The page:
As strategic leader for world health, WHO needs to appreciate and be responsive to the needs of Member States and their people. This means that WHO needs to support national governments in the pursuit of health objectives, providing excellent technical advice, identifying gaps in national capacities and engaging in political advocacy to ensure such gaps are addressed. At the same time, just as world leaders pledged to leave no one behind when they adopted the 2030 Agenda for Sustainable Development, WHO must strive to listen and respond to all stakeholders, ensuring that the most vulnerable and those that are hardest to reach have access to quality health services.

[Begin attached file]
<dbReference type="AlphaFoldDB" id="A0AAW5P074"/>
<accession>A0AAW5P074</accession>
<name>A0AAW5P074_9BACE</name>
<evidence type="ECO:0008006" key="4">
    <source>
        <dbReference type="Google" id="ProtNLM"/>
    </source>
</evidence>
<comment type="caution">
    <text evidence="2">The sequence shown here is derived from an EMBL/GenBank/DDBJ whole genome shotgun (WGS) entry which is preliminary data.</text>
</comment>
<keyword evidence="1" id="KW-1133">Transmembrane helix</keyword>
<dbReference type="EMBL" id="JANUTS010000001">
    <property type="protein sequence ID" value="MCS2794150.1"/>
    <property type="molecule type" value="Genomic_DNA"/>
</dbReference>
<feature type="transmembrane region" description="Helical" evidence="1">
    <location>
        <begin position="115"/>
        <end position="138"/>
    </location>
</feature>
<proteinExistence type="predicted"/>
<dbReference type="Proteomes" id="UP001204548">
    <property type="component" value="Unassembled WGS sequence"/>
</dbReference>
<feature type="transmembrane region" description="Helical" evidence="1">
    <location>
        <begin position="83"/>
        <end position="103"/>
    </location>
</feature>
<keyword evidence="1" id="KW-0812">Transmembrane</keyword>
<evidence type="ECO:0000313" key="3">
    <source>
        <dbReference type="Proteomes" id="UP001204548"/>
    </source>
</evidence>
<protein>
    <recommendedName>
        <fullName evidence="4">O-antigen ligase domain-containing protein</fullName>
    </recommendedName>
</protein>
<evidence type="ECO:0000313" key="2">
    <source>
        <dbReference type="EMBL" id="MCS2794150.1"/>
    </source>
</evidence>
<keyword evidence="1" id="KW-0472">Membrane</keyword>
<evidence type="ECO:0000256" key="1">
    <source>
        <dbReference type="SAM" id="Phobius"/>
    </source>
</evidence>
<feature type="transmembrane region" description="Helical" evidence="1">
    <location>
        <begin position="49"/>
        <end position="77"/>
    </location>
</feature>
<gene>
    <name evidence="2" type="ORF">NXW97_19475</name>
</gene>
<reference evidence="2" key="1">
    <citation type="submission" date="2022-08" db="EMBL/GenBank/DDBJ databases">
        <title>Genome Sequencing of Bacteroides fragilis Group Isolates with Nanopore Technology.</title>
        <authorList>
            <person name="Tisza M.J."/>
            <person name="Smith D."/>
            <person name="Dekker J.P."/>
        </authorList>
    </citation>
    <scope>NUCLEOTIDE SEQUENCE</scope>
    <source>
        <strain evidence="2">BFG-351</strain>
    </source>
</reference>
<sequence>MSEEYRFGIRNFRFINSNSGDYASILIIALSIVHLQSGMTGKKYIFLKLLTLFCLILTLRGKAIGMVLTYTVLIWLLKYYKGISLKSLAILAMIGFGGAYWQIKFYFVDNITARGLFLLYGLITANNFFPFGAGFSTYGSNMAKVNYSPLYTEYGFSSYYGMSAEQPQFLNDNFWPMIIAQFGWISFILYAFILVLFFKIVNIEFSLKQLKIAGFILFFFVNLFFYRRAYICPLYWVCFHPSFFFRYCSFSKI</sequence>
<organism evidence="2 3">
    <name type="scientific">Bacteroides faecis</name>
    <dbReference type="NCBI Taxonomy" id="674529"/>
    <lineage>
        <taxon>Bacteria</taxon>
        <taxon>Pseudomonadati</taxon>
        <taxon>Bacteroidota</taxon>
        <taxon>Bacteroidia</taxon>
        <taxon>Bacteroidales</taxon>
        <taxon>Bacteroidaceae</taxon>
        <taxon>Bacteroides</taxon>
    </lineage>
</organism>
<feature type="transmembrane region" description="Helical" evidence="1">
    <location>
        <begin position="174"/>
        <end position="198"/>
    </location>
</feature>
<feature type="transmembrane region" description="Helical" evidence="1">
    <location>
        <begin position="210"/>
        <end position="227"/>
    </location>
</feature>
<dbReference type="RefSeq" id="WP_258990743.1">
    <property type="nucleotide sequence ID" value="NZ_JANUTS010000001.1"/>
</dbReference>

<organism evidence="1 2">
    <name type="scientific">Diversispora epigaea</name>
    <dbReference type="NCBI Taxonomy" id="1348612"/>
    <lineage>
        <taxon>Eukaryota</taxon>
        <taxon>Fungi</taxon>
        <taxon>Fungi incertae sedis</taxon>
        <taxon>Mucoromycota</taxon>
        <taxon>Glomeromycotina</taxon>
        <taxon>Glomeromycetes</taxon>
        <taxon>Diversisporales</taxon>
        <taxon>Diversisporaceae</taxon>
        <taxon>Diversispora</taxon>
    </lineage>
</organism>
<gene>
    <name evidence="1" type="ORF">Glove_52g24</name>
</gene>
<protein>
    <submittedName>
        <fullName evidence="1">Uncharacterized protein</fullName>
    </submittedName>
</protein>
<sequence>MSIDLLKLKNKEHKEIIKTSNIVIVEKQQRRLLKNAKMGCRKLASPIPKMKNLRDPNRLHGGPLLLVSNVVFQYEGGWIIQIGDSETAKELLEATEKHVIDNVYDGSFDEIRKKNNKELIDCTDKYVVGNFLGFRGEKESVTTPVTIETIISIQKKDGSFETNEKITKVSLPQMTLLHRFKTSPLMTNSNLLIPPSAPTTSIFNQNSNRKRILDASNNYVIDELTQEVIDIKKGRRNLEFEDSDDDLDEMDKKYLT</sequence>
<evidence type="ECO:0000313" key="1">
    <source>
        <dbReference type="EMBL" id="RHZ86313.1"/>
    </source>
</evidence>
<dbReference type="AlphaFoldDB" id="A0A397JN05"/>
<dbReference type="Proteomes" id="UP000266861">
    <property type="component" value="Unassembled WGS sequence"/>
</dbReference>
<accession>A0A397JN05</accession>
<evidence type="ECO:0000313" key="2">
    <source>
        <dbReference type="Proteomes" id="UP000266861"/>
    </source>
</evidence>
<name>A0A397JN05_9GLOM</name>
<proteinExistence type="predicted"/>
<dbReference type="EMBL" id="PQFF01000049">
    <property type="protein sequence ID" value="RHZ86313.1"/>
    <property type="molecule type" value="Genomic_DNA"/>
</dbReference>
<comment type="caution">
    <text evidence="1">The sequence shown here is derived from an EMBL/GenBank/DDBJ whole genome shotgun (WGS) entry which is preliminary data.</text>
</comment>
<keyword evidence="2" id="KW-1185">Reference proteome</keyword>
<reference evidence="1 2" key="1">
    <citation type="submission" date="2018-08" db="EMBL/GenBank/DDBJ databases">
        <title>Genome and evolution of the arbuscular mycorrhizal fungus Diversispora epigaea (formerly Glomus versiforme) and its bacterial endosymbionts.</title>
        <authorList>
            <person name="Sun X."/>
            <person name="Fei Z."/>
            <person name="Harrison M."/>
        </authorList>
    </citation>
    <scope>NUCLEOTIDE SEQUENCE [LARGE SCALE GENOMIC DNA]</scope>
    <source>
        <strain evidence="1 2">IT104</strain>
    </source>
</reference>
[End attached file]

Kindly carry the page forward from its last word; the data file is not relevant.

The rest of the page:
In this context leadership is vital: it must be both strategic and sensitive. WHO’s health leaders need to use diplomatic skills to broker constructive agreement and avoid gridlock when national interests diverge. They need to make it clear at the highest levels of government when States fail to honour international regulations in ways that impact on the health of their own or other populations. They need to use the power of evidence to hold up a mirror to States’ performance. They should be ready to champion issues that are vital to the right to health while recognizing that for some Members these may be controversial. They must be able to accept criticism and acknowledge that their judgements will be questioned.